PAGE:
the show: 01-12-07

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Well, I just learned something, apparently in Czech, Zefrank is pronounced “Zfinka”. It’s cold outside, but you know what today is. It’s ride the fire eagle danger day.

Fire Eagle number 1, there’s no denying it. We’ve got ourselves a little bit of a situation here. The president has called for an increase in troops in Iraq, which is perfectly within his right as commander in chief of the armed forces. A few folks in Congress have lined up on his side, like Senator John McCain. McCain, who’s been an advocate of an even larger troop increase, said hey quote “Let’s give this new strategy a chance to succeed.” On the other side, critiques have lined up to critique the plan, Sayin “It’s stupid!” for a number of different reasons.

Reason number one, al-Maliki is Al not to be trusted. The whole plan hinges on prime minister al-Maliki sending additional Iraqi forces into Baghdad. The additional US soldiers would be embedded into those Iraqi forces to help train them and together they would try to take back control of the city. Problem is, al-Maliki has promised troops for Baghdad before and not come through. The Bush administration has yet to say whether the escalation would move forward in the event that the Iraqi troops just didn’t show up. Critiques say if the goal is to train Iraqis so they can take over in November, what’s the point if there are no troops to train? In six months time we’re potentially in the same situation we are now, just with more people over there. Even if the Iraqi troops show up, we’ll still be relying on al-Maliki for something else he’s botched up before.

One of the goals of the mission is to quell sectarian violence between the Shiites and the Sunnis. Al-Maliki has relied heavily on political support from Shiites tied to the militias. Because of that, he’s been reluctant to send Iraqi troops into Shiite neighborhoods, which is an integral part of the US plan. Critiques wonder if it’s possible to quell sectarian violence when those same sectarian tensions exist in the government and the military. Al-Maliki maybe to al-wiki to get the job done. Condi says “No, I’ve met al-Maliki and I saw his resolve.” If you see his resolve, take a picture, because the day after the Bush announcement, al-Maliki failed to show up for a press conference and made no public statement. That can’t be good.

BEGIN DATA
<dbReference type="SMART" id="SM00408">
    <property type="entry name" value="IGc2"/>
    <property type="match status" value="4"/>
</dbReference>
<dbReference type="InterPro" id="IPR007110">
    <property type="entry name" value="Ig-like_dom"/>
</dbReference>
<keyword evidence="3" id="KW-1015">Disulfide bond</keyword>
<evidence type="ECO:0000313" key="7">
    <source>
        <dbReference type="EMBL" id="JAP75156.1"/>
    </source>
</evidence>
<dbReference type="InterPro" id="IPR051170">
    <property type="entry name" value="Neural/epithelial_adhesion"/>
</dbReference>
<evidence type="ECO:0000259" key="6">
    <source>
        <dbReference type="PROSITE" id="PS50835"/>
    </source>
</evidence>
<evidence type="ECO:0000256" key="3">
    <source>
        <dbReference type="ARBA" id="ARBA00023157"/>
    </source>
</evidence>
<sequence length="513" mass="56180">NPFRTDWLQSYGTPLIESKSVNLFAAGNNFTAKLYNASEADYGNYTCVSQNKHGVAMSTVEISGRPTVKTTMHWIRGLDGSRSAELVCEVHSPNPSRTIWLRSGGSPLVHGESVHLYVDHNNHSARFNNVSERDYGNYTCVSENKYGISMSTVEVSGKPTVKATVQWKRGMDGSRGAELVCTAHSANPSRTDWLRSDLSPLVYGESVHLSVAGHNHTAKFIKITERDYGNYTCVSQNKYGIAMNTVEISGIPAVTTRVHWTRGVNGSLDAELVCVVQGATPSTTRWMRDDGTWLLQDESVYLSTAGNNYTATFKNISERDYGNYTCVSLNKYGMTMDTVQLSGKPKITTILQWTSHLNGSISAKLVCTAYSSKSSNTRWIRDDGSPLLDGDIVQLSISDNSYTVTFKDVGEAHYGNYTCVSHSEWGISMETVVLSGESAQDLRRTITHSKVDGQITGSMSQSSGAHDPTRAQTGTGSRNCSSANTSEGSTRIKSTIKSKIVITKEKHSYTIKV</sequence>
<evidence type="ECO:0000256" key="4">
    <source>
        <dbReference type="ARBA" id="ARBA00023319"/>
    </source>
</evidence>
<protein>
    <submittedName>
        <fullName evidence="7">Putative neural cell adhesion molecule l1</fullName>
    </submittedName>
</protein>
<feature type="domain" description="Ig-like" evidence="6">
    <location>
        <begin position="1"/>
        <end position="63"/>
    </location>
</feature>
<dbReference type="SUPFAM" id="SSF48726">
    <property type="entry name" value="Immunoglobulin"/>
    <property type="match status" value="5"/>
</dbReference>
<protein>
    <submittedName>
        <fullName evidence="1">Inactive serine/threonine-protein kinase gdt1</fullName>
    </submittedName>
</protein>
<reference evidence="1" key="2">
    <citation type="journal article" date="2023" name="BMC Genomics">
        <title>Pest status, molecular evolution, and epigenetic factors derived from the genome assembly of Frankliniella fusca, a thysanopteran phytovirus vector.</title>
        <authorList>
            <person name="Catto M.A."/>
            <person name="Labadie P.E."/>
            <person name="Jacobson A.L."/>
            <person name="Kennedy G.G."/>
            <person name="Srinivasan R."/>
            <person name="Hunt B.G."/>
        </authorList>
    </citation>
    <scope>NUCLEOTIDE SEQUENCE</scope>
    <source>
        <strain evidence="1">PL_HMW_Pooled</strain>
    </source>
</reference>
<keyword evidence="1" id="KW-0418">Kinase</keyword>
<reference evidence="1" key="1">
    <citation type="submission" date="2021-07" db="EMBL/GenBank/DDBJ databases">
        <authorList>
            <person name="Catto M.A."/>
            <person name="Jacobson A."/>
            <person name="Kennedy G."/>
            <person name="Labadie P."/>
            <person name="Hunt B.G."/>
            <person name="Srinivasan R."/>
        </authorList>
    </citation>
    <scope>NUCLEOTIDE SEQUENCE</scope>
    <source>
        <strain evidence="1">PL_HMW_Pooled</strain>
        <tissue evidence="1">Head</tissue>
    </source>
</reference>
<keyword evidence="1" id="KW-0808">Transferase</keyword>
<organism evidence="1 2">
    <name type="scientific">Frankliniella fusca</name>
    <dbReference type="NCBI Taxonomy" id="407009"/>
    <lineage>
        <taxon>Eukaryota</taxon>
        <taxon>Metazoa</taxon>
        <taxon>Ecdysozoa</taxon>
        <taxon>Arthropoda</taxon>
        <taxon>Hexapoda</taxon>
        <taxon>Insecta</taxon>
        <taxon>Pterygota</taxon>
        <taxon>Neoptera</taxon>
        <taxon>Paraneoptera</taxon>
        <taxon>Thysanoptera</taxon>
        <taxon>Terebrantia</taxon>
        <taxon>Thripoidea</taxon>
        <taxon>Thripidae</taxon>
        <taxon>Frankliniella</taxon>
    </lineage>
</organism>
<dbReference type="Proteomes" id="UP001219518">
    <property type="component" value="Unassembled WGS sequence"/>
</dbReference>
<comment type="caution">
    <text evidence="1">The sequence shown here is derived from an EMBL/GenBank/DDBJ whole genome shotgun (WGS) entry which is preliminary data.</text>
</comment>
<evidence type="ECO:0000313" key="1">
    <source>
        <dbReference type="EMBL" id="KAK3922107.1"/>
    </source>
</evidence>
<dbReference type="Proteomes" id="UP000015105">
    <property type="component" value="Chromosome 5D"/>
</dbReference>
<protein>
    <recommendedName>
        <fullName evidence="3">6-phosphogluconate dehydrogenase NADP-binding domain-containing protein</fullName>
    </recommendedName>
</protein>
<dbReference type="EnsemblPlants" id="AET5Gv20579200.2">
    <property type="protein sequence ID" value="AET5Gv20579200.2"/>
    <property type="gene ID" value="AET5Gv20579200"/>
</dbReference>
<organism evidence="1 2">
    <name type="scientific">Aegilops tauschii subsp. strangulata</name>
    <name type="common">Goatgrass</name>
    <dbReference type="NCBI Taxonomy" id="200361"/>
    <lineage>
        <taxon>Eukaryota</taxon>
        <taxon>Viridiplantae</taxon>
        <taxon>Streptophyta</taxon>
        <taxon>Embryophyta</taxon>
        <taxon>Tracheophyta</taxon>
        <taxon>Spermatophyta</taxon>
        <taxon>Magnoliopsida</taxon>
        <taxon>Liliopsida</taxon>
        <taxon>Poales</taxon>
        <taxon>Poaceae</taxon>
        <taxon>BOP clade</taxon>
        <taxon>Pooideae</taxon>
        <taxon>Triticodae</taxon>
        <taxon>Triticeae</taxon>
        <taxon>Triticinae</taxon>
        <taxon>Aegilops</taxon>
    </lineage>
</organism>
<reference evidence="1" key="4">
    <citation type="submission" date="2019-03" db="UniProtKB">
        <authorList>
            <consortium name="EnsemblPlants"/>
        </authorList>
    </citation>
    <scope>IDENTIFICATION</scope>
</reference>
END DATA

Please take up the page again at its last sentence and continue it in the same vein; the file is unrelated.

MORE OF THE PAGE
A second critique of the escalation comes from fears that the Bush Administration will use troops to launch attacks across the Iran border. The Administration has blamed Iran for not doing enough to stop Iranians from crossing the border and joining militias. Things got hairier yesterday when American forces attacked an Iranian diplomatic office and detained five individuals. Senator Biden warned the President yesterday that present authorization does not allow him to cross borders. Opponents to the escalation in Congress only really have one tool at their disposal: Cutting funds for military operations in things like the Military Appropriations bill. Cutting funds however, is widely seen as a political liability because it can easily be made to look like you’re undermining troops already on the ground. In the weeks to come, we’ll most likely see a game of political poker, except in this game the chips get shot at. In the mean time, the democrats plan to vote on a non-binding resolution condemning the escalation. A non-binding resolution is the political equivalent of me going “uhhh”. Have a good weekend, this is Zefrank, thinking so you don’t have to. Uhhh

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Image:theshow-sponsor-3-0.gif    I love Courtney Huffines, + thanks 2 Ze 4 the show

Image:theshow-sponsor-2-3.gif    for all those thoughts i'll never have to think

Image:theshow-sponsor-2-0.gif    Stay the course Ze! No quitting March 17th.

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